2) They may not be profiting, or getting any real undue attention, from the video, but those view-counters are going up and up. Each and every one of those views really belongs on the original author's page.

If you want to spread word about the video, there are dozens of better ways to do it besides downloading it and re-uploading it in your channel. Grant a favorite to the video; it'll appear in your channel. Put the video in a playlist. Write a journal entry about it. E-Mail the link to your friends.

That's what irks me. People take something that's not theirs, copy it, present it, then shout from the rooftops that it's not theirs, as if they're doing the original creator a favor.

"I don't own this." Then why do you have it?
"I didn't make this." Then let the person who did decide where it goes.
"I own nothing." Could have fooled me.
"Give him creds." While you take his page views?

Page views may not have a real monetary value, but they are meant to be EARNED, nonetheless.

01 February 2010

Just glasses and utensils now

This has not been a good day, and it's only been morning for about four hours.

I'll leave out the goings-on with my roommate's irritability due to a mishap at her doctor's office resulting in a lapse in receiving her medication. That's been going on a few days and it's mostly tolerable.

This morning I received some equipment I ordered to help with recording my videos, including a Behringer USB mic. I've officially had it installed for about 40 minutes and I'm already thinking about sending it back.

Here's the problem: when I use my webcam to record one of my v-logs or newer reviews, I use Windows Media Encoder as capture software. The main reason for this is that it lets me configure audio and video separately; I can use one device for video, and one for audio (That way, I'm not at the mercy of the webcam's awful built-in mic). Everything seems fine, I set the audio settings to the USB mic, and the video settings to the Ipevo, and set the recording format. Once I hit start, however, I get an error message:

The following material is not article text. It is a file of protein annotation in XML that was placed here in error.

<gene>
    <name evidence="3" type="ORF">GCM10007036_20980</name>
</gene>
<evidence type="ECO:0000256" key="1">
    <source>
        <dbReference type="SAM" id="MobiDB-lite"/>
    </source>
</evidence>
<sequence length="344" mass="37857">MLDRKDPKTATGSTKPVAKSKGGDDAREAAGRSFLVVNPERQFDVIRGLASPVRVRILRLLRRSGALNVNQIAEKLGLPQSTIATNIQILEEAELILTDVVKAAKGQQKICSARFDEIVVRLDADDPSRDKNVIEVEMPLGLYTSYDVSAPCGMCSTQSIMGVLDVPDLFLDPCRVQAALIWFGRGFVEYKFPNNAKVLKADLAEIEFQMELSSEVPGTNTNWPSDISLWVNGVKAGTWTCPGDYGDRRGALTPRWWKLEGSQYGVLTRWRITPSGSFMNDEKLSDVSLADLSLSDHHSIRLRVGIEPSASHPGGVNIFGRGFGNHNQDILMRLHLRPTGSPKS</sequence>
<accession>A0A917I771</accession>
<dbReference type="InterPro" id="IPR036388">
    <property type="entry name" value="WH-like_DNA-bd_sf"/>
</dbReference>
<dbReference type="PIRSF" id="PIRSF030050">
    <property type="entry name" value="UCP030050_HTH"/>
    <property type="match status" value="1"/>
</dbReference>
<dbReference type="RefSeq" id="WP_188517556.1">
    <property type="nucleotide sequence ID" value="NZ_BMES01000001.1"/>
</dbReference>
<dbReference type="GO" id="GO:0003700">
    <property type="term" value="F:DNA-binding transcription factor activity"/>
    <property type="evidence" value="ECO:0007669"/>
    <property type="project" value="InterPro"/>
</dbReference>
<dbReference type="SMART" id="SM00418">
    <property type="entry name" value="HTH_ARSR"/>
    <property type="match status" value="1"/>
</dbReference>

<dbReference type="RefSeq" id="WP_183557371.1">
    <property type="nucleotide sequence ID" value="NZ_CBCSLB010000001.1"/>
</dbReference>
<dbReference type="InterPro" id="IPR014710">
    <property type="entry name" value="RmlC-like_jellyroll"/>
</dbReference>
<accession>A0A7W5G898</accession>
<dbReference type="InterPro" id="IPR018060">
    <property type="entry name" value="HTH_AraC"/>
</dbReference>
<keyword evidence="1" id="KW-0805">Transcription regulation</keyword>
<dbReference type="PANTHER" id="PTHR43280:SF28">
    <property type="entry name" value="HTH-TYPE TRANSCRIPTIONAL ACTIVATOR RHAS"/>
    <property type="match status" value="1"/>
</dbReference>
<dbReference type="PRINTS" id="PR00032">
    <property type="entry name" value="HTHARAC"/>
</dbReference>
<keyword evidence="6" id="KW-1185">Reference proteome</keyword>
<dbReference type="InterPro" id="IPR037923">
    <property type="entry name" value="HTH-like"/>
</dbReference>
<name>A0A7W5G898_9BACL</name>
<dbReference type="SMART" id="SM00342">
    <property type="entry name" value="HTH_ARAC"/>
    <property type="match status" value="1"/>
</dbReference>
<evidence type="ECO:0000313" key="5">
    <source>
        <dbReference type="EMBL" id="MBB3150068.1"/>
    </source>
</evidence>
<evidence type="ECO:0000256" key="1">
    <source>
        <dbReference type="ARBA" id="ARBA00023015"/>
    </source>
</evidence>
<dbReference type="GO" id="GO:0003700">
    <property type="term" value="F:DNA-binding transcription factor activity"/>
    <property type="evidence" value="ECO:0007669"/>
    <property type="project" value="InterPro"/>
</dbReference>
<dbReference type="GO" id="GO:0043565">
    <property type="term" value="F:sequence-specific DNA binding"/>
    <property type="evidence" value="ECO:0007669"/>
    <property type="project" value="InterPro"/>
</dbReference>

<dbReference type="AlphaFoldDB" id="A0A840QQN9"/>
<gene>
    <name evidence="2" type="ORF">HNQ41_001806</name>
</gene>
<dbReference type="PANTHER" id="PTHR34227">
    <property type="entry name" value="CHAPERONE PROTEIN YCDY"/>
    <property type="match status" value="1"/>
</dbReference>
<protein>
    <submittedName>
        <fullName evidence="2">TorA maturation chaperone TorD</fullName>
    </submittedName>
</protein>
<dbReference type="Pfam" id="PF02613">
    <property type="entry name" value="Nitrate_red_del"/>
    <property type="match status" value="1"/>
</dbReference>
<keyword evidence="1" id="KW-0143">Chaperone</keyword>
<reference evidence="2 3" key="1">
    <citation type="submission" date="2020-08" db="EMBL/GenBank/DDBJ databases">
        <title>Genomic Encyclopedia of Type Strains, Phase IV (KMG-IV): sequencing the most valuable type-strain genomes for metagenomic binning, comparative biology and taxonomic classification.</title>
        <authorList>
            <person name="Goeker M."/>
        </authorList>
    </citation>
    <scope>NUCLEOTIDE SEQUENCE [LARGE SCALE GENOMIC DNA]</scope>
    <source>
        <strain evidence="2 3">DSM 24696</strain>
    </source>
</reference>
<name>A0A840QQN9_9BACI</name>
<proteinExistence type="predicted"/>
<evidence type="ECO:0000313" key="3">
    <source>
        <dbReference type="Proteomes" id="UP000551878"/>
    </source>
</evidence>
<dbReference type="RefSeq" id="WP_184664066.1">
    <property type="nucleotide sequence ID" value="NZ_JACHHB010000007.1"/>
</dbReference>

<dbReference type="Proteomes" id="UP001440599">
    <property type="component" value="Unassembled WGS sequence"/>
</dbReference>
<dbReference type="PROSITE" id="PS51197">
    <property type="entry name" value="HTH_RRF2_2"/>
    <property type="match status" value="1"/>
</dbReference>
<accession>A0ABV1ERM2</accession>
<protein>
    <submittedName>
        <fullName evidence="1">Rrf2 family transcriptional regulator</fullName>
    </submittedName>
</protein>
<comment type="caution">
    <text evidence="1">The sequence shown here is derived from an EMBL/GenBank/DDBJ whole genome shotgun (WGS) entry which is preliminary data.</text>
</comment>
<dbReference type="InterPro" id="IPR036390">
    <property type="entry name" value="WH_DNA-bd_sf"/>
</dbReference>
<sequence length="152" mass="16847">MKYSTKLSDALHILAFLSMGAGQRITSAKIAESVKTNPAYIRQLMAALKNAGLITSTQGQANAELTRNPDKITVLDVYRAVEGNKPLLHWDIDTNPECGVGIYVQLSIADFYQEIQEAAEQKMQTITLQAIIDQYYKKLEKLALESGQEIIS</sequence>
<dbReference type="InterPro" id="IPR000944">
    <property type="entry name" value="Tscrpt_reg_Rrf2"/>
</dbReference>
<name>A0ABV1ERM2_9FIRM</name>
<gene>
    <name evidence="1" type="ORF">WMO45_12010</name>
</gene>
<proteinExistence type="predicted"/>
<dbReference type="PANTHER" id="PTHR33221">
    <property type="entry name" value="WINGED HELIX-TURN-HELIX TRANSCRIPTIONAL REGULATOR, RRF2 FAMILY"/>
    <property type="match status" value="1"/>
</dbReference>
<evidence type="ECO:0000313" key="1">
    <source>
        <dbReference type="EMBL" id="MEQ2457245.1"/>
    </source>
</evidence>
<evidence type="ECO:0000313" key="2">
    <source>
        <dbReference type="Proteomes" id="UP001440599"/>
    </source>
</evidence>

no specified device driver is present 0xC00D0072

This is just impossible as I've installed all necessary drivers and, prior to starting the recording session, the program acknowledged the device's presence and allowed it to be configured. I went to Behringer's site to verify that I did indeed have the most recent driver. I found little to no support articles about the C-1U and ended up having to send an e-mail detailing the issue with WME. I've gotten the obligatory auto-response that it's been received, but a full reply is going to take about one business day. So, that's up in the air.

Then there's the mic itself. It may not work with WME, but it does work with Sound Recorder and Photo Story 3 (though the latter gives me error messages to the contrary despite recordings). I figured that while I'm waiting on a response from Behringer, I'll see how the mic sounds and get a feel for its sensitivity. Ideally, I'd like to have it sitting on my desk next to my webcam so it's not visible in the frame. As a sort of control for the experiment, I just put held it like a Karaoke mic and recorded that way. It sounded brilliant; one of the best microphones I've had. However, when I tried recording again with it on the desk and next to the webcam, it's a whole new story. I should have guessed this might be the case given that putting it on the desk makes a distance of about 2 or 3 feet between me and the mic. That said, it's still really disheartening that I basically have to lean into the mic in order to get the best sound. I'd have to hold it almost directly in front of my mouth while I'm recording, which also means I won't have a free hand if I have to do a review. Me holding a microphone while recording with a webcam would just look horrendous, and it's just not what I got this mic for at all.

So, after days of waiting, and on top of everything else, I finally get my equipment to find that, even if I can get it to interface with my software and recording system, it's completely useless and impractical.

At least I got some of the dishes done before the UPS guy showed up, so the day hasn't started off to a fully-rotten start.